The Real Deal: Hold your bets

Sep 30, 2003 7:49 AM

It is one of those cards, where even if you twist my arm, my hand isn’t coming out of my pocket. But it is also one of those HBO double-headers where you don’t need a rooting interest to enjoy.

I can’t choose sides for the two big scraps upcoming at Mandalay Bay. Well, as it gets close, maybe I’ll feel that old urge for action, the one you’ve all been lectured over and over to ignore, but hey, a little friendly bet isn’t going to stop the mortgage payment.

Or maybe the lines will change.

Right now, the odds seem smack on with no overlays. Evander Holyfield is about 7-5 and James Toney at a buyback of maybe 6-5. Diego Corrales and Joel Casamayor, last time I looked, was 11-10 pick’em.

For a long while, when the fight was surprisingly made, I thought Holyfield was an easy winner, bigger, stronger against an opponent who is not very mobile. If his quick hands don’t get Toney, his head certainly will.

But as time goes by, and time is not on the Real Deal’s side of course, I’m beginning to lean more and more to the underdog. It’s not simply age. Holyfield turns 41 soon, but when Lights Out blows out his next birthday cake, there’ll be 36 candles. He’s no spring chicken and, unlike Holyfield, has not always taken the best care of his body. Like me, he grew up in the family bakery. Don’t believe it when you read this is his first fight as a heavyweight. He was as high as 226 a few years ago and often has fought at over 200 pounds - when he was out of shape.

He looked fit when he took the cruiserweight title from the ordinary Vasilliy Jirov earlier this year. He says he’ll be about 210 for Holy, who won’t be more than 15 pounds bigger. Toney was a middleweight when he started, but he was a big middleweight; Holyfield didn’t start at heavyweight, either. He was a light-heavy going on cruiser. The size difference isn’t that big.

Still, I didn’t think Toney’s power is quite in the same league with Holyfield’s. But outside of Referee Joe Cortez blowing it in the second John Ruiz fight, when Holyfield knocked out the Quiet Man with a shot to the solar plexus only to have a point deducted for a low blow, Holy hasn’t stopped anyone since Michael Moorer six years ago.

It was Holyfield himself who best expressed power differentials. There are no absolutes. It’s "can I take what you got and can you take what I got?" In this case, I think they both can take the other’s best shots. Which means a decision. Which means judges. Which means who knows?

Holyfield has slowed immensely over the years. He tries to steal rounds in the last 30 seconds. Toney has never been a very hard worker. This could be a lot duller than the promoters are advertising, but I think it’s still fascinating.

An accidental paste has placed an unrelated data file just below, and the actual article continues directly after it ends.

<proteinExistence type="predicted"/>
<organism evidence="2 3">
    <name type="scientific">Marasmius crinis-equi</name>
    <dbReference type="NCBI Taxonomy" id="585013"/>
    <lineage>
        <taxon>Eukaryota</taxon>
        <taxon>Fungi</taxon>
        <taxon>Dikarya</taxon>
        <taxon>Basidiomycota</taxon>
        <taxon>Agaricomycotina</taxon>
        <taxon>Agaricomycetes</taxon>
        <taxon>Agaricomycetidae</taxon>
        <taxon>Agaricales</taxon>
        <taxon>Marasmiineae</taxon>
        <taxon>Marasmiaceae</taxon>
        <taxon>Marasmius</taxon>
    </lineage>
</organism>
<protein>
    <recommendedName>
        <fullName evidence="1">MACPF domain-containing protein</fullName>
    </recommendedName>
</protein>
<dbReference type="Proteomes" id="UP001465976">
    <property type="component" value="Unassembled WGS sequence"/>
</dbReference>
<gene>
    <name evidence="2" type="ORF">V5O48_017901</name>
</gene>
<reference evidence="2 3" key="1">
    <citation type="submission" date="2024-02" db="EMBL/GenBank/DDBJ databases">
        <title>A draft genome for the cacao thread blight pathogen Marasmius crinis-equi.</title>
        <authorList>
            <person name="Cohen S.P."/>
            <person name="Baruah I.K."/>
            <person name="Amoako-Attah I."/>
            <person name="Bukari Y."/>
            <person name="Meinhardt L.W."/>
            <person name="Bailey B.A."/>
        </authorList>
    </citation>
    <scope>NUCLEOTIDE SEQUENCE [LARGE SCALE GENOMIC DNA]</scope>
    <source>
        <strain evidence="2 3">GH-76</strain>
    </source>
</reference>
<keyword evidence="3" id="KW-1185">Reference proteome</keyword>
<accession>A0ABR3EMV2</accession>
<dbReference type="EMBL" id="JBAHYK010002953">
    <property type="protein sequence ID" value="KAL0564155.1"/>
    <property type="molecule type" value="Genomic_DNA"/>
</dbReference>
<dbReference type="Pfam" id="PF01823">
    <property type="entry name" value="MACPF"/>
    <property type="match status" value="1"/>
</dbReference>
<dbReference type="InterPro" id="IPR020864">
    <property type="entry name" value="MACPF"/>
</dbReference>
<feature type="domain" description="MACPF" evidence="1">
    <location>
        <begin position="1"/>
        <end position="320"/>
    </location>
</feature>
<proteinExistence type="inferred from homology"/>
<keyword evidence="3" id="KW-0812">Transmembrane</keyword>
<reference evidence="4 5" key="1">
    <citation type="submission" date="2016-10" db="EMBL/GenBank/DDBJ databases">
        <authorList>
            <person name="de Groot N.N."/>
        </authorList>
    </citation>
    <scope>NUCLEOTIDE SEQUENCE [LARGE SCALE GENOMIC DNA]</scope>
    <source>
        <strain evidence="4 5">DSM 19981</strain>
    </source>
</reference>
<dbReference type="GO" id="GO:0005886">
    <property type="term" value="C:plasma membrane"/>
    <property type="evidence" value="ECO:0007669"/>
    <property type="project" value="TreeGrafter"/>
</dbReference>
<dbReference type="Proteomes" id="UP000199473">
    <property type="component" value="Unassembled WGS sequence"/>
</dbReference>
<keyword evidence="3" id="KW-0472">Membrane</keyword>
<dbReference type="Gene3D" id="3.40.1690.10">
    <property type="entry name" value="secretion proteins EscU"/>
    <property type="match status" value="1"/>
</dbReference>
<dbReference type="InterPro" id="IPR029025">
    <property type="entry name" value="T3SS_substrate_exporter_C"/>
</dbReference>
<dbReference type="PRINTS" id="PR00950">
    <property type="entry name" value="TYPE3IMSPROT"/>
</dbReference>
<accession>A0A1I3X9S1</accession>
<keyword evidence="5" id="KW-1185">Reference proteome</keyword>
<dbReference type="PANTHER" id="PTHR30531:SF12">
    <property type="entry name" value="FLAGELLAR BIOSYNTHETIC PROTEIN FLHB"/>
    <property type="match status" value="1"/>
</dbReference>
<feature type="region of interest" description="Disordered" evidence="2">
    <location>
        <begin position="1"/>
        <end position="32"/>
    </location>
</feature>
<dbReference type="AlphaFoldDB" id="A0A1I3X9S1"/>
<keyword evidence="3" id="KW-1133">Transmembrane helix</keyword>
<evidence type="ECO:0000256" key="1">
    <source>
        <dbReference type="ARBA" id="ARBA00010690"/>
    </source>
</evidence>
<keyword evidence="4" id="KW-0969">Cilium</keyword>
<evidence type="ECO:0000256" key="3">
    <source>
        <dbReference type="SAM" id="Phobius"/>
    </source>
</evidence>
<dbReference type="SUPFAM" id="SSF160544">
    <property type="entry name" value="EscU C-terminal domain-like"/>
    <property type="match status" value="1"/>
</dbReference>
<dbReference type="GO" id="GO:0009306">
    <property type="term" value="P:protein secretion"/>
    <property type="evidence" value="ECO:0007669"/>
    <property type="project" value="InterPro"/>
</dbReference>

I’m frankly a bit surprised that the odds on Holyfield aren’t a bit higher. That suggests some "smart money" has been going on the defensive specialist, Toney. No one in boxing rolls and counters right hands like James. Of course, Holy’s best punch is the left hook. See what I mean? For every nuance, there is a counternuance that makes this tough to handicap. It seems like a natural "layoff" fight.

The "smart" money seems to be on Casamayor in the battle of once-beaten former junior lightweight champions that precedes Holyfield-Toney. Both guys lost in unification bouts to men who are still undefeated, but I would have figured Corrales to be a slight favorite here. Casamayor, a Cuban former Olympic gold medalist who lost a controversial (certainly to me) decision to Acelino Freitas, looked a bit frayed in scoring a close, and perhaps controversial decision over Nate Campbell.

He is not the puncher that Chico Corrales is. Corrales, after a year in jail for spousal abuse, has come back, surprisingly, still at 130 pounds. He blamed making weight for his only loss, a stoppage by the dazzling Floyd Mayweather Jr. shortly before he went on trial. But Corrales has always been bothered by speed and movement and that’s Casamayor’s game.

If the Cuban fights to his best form, and aging boxers sometimes do, he seems by far the superior technician. He also has a better chin than given credit. Freitas can punch and landed a few, but Casamayor was still there at the end.

Many of my colleagues seem to think Casamayor will give Corrales fits early, but eventually get nailed. I don’t know, another reason for me to lay off. That doesn’t mean I will, nor is my ignorance a reason for you not to risk your holiday gift money on your opinion.

I think I’ll wait for Sugar Shane Mosley to fight Oscar de la Hoya again.